ASA rulings are by their nature slow to resolve issues and often adverts have adopted recommended changes well before the ruling gets published and the latest ruling that goes against Virgin Media revolves around advertising for its old up to 152 Mbps cable broadband service and adverts they ran promoting it as the 'UK's best widely available broadband for streaming'
"Virgin Media said download speeds had the greatest effect on the quality of streaming services, and latency and packet loss were also relevant albeit to a lesser extent; other metrics that affected broadband were secondary factors. They said without sufficient download speed, consumers would suffer more buffering when streaming, more delays loading web pages and downloading files would take longer. They believed their service was better than, or the same as, all other providers in terms of latency, and while some other providers were better in terms of packet loss, that factor had a comparatively small effect on the quality of a streaming service.
"Virgin Media said their faster speeds were the most critical aspect of a streaming service because high definition (HD) content required up to 12 Mb/s per stream and 4 Kb/s for an on-demand service. They said at those speeds, their 152 Mb product was the only one that would be able to support two concurrent streams with bandwidth remaining for additional web surfing. They said if there was an interruption to the stream, for example due to congestion before data reached a consumer’s device, the additional speed would ensure that the buffer could be replenished before it ran out. That enabled a steady stream of video without interruption, avoiding content drop-out.Extract from ASA ruling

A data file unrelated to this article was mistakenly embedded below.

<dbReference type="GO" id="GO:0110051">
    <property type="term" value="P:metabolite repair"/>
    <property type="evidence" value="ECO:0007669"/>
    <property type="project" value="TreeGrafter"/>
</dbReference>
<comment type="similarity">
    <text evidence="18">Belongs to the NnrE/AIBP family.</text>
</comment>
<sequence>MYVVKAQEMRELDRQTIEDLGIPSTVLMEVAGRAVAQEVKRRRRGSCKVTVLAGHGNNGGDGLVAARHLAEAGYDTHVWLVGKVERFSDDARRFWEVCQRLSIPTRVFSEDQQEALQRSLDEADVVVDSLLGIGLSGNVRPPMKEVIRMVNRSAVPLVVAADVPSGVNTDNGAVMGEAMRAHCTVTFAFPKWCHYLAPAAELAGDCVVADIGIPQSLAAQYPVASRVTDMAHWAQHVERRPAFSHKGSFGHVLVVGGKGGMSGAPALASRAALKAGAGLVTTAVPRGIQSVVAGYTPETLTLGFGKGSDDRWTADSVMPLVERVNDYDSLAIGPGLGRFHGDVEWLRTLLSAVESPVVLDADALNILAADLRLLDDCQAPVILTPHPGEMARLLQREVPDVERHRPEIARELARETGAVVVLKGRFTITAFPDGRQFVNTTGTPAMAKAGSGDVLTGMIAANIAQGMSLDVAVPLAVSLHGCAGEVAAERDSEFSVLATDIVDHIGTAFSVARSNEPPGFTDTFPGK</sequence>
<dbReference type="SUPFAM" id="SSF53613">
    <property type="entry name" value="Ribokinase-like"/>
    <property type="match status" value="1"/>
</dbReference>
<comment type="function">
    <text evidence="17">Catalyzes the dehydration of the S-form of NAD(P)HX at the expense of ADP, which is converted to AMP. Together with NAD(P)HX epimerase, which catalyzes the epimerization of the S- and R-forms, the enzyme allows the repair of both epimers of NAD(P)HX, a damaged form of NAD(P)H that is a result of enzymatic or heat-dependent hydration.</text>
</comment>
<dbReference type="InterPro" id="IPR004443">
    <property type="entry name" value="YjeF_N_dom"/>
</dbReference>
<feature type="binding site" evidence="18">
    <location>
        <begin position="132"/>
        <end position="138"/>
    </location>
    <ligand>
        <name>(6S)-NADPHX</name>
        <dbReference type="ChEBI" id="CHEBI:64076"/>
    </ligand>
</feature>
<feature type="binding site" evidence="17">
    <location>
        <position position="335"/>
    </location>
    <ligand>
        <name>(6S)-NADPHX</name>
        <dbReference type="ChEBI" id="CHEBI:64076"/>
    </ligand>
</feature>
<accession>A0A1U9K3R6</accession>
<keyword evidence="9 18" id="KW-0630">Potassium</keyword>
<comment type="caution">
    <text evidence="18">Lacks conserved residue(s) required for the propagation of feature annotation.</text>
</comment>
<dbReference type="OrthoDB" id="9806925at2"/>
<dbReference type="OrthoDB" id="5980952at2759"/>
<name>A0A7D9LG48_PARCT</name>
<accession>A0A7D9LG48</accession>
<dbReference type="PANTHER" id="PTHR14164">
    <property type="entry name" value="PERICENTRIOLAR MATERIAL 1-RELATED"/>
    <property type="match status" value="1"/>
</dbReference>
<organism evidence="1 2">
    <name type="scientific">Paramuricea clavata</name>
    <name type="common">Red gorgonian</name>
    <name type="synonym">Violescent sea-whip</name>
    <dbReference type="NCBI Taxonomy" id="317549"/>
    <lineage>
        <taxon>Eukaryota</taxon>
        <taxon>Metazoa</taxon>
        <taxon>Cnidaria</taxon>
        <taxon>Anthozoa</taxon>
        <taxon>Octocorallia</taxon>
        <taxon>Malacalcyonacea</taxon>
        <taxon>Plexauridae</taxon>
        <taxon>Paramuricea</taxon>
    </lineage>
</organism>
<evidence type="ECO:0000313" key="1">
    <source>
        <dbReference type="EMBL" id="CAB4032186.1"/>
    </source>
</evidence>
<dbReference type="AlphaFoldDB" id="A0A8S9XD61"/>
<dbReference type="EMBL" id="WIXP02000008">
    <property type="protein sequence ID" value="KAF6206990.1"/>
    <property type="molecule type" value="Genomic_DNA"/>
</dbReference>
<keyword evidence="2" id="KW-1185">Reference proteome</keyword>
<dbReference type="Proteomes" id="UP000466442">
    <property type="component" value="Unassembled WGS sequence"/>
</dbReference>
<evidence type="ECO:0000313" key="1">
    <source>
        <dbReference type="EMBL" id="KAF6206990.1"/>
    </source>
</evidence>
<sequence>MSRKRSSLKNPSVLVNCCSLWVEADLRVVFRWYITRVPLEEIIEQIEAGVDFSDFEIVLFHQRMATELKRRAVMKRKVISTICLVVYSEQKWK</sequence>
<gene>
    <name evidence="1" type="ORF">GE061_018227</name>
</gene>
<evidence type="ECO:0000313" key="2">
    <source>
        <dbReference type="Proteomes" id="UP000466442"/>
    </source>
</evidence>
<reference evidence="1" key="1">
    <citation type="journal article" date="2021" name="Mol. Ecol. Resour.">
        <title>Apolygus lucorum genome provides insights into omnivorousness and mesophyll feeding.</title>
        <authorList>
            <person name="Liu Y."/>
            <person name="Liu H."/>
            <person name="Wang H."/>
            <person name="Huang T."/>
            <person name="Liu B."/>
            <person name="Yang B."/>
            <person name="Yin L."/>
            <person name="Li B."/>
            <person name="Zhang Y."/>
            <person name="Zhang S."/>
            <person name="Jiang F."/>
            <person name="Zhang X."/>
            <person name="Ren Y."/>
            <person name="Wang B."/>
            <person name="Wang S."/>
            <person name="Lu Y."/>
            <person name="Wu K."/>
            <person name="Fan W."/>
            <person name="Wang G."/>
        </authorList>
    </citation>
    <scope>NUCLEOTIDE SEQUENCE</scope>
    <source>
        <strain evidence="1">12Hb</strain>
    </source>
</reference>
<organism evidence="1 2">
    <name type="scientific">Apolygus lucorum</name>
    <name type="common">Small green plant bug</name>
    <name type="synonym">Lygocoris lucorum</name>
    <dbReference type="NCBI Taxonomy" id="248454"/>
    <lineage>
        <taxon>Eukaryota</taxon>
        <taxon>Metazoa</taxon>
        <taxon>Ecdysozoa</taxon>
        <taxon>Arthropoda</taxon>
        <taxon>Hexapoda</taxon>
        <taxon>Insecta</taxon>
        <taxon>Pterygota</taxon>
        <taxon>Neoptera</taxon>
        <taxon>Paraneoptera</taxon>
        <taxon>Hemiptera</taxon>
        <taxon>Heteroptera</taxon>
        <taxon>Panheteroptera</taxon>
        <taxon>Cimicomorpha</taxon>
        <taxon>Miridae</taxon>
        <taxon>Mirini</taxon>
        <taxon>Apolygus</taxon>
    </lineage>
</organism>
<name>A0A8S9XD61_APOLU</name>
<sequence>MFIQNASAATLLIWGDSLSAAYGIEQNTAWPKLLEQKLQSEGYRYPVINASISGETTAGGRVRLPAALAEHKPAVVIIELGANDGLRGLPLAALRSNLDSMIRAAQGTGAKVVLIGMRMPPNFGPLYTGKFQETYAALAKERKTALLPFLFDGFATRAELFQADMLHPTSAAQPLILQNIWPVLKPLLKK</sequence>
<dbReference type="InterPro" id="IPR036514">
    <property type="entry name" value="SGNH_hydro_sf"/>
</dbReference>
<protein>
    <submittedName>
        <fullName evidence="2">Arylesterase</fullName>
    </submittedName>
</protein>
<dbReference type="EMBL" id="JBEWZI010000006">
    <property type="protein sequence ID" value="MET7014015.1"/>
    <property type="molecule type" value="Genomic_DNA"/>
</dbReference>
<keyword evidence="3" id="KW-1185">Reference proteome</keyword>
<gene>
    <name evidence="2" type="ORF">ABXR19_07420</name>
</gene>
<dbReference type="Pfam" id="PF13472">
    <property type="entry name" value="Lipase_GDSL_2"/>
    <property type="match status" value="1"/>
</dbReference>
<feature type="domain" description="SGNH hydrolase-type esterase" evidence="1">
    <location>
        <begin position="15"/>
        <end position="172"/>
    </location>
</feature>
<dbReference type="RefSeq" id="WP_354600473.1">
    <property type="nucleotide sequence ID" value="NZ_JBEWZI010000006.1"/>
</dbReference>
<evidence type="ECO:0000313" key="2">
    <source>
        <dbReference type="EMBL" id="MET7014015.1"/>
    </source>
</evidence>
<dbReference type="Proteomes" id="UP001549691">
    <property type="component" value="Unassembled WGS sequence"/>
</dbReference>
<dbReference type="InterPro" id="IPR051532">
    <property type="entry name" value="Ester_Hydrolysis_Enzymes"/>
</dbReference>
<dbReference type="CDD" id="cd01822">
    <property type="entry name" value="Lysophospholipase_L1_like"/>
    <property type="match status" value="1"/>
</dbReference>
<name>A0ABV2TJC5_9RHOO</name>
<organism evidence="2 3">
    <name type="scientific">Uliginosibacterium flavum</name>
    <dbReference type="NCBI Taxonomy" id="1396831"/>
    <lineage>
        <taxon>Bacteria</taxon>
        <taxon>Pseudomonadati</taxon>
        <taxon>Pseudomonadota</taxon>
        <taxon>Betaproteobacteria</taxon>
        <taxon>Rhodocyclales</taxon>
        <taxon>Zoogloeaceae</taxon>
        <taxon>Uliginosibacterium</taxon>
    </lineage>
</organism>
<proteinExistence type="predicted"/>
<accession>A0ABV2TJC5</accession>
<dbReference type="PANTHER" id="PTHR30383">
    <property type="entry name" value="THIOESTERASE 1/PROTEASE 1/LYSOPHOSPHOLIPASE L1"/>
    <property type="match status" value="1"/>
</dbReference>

The complaints were actually made by Sky and BT which is not uncommon as providers tend to watch and others adverts and dissect them with a fine toothcomb.
The ASA upheld the complaints around the three issues of “the UK’s best widely available broadband for streaming”, “Virgin Media’s up to 152Mb service is the best for streaming, when compared to BT, Plusnet and Sky” and “Faster wireless hub than Sky and BT”.
What we found most illuminating was the comments around HD content requiring up to 12 Mbps per stream (the 4Kb/s for on-demand we presume is a typo and should be 4 Mbps). The difference in speeds is odd, and probably relates to the movies you can buy from some online stores that are higher quality which don't strictly stream but rather download and after a short period you can start viewing. For live streaming and what most of the public accept as streaming should be around 4 Mbps to 5 Mbps for HD content, some Netflix content does go higher and their UHD content will obviously be a lot higher but that is not under the spotlight. Even if we work to the assumption that a stream needs 12 Mbps, we fail to understand why two streams and some web browsing should need a 152 Mbps connection? Any connection with a speed test of 30 Mbps or faster should suffice, so is Virgin Media actually telling the public that its entry level 50 Mbps service is not up to the task of handling two streams and a bit of web browsing? In some of our own testing of a mixture of and Wi-Fi and Ethernet devices we have managed to stream five HD streams on a connection that only manages 19 Mbps download speeds.
The issue of latency and packet loss on the DOCSIS based services is interesting as our broadband quality monitoring shows highly variable performance for Virgin Media connections and generally a higher level of jitter compared to xDSL based services and we have seen similar in the various Ofcom reports over the years too.
The faster wireless hub than Sky or BT, given the existing Sky Hub is just 802.11n and the Virgin Media hub is 802.11ac then it can only have been upheld over the BT Home Hub which also offers 802.11ac and even though the Virgin Media tested and presented data the ASA considered 'the testing adequate to support the claim, especially in relation to their comparison with Sky’s and BT’s services due to the limited device and operating systems used and because it did not reflect typical consumer situations'.
Broadband advertising is a difficult area as get too techie and most people stop paying attention, and given the current Virgin Media Wi-Fi sharing during a party TV adverts we look forward to someone counting the number of people in the advert and testing with multiple devices how the latest Virgin Media hub and VIVID 200 copes, especially if there are some Periscope users present. A 200 Mbps download speed will likely cope with the number of people, the issue will be around the router CPU/memory load and Wi-Fi congestion issues, e.g. those who've left their Mi-Fi switched on and other networks in the area.